January 19, 2015

Tangentially yours - Jacob Wren & Todd Lester in conversation, #2


Read the first letter: Tangentially yours —Jacob Wren & Todd Lester in conversation, #1

Dear Todd,

Wow, you’ve managed to raise a series of questions and complexes that I literally know almost nothing about. There are many, many things I know almost nothing about, so this is not particularly surprising. What is surprising (to me at least) is that I’m now considering writing something on these topics and posting it on the internet.

I spent almost two weeks reading article after article on the Charlie Hebdo situation and could not quite get my thinking around it completely clear. (I did post a very quick thought about it.) But after reading all those articles I started asking myself a different set of questions. Why was I reading all these articles? What did it matter if I had a complex enough understanding of the situation and what did it matter whether my opinions around the questions raised were correct? Did I simply want to add my perspective to the endless opinion machine that is the internet and if so towards what end?

I then had a different kind of thought: what if tomorrow there was a moratorium on white people writing about Charlie Hebdo? What if suddenly every last sentence one could read about it was written by a person of colour or by someone from a different cultural community? How would the discourse change? I don’t mean this would be a solution to anything. Absolutely anyone is equally capable of being wrong about anything. But I am certain that the conversations would have a substantially different texture and feel. It would simply be a different conversation.

The dominant voices establish so much not only in what is said but in how it is said. They are like the polluted air we read about in pollution warnings but on a daily basis often forget we are breathing.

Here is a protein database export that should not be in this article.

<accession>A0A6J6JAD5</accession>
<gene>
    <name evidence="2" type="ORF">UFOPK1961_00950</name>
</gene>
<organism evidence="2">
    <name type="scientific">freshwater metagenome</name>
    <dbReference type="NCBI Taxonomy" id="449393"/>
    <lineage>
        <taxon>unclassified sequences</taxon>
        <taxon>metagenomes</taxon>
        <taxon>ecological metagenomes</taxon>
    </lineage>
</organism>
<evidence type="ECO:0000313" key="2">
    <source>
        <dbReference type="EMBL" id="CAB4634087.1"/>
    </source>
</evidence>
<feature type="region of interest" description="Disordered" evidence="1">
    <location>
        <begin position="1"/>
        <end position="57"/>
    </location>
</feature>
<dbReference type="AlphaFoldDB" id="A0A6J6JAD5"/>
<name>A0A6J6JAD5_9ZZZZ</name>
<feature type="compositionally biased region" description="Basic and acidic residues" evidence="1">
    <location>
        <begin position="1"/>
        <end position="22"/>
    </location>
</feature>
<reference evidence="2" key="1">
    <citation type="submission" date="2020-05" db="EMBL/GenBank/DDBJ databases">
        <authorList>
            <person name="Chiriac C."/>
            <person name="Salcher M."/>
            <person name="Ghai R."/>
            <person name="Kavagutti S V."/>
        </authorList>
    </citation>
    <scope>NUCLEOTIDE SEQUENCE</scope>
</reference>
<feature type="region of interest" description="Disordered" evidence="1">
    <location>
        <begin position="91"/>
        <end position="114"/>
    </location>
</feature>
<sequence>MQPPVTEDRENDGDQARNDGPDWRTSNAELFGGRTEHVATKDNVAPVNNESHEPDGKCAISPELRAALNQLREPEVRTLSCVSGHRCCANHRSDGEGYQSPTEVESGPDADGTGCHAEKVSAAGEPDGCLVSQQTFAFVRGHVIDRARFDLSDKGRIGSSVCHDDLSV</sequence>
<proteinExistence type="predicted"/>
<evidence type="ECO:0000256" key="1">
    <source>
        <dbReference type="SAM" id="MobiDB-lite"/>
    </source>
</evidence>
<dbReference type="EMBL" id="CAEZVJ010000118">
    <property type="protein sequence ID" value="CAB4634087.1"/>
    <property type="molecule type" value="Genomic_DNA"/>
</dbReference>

One of the reasons I read so many articles about Charlie Hebdo is I am completely, completely addicted to Facebook. I am very worried about this addiction because in so many ways it has taken over my life, altered how I see the world. I have less and less real life interactions with people, and since I have always found interacting with people difficult I am frightened to the degree in which this reduction feels like a relief. I mostly have Facebook ‘friends’ I have never met in real life. One of these individuals recently wrote to me that it was great to been in touch with another queer writer. I wrote back saying that unfortunately I had to admit I was a straight white male. (Perhaps many people think I’m queer these days because there’s queer content in my most recent book Polyamorous Love Song.) I don’t think I’ve ever publicly written that I’m a straight white male anywhere before and I honestly don’t like doing so now. Since queer is such an open category, I could simply claim it for myself but I feel, in doing do, I would be claiming a kind of artistic cultural capital that I’m pretty sure I haven’t earned.

A few minutes ago I posted this quote from an interview with Jackie Wang:
Perversion is probably more important to me than “orientation.” I’m certainly not a purist when it comes to identity but I do want “queer” to retain its freakish and non-normative edge, and for people to back their aesthetic commitments by embodying that commitment in how they lives their lives. Normal people who write weird shit disappoint me hahahaha.
I posted it because I suddenly felt it was about me. I am a ‘normal’ person who writes weird shit. But I’m not sure anyone who knows me would really say I’m normal. I’ve spent most of my life trying to be anything but normal. I certainly feel extremely queer positive and feel a deep love for queer art and politics. Maybe already I’ve gotten a bit lost.

I’m trying to come back around to that Charlie Hebdo image of a male staffer with a pencil behind his ear and a Muslim man  kissing. The first moment I saw it my very first thought was ‘this is a homophobic cartoon.’ Then I immediately asked myself: How do I know that? Would it make any difference if it was drawn by a gay man or if it was in a queer publication? Can I trust my gut instincts or do I need to know more?

I was sure there was a way for to me to come back around to rape as a war crime and homophobia in other countries, how these things might relate to any given foreign policy. But maybe there’s not. I can’t get past the feeling that my (not well enough informed) thoughts on these matters won’t change anything. But then what will?

I think the main way my thinking has changed in the past few years is I’ve become more and more aware of the degree to which racism is the gasoline of imperialist capitalism. Norway also has oil but if the U.S. were to start bombing Norway I believe the outcry would be much greater. I know I’m not saying anything new but I feel I need to work so much harder to honesty feel this reality. And also to imagine other possibilities.

In the end I fear I’ve avoided writing too much about the things I know nothing about. I’m not sure whether this is a good or a bad thing. Writing is strange.



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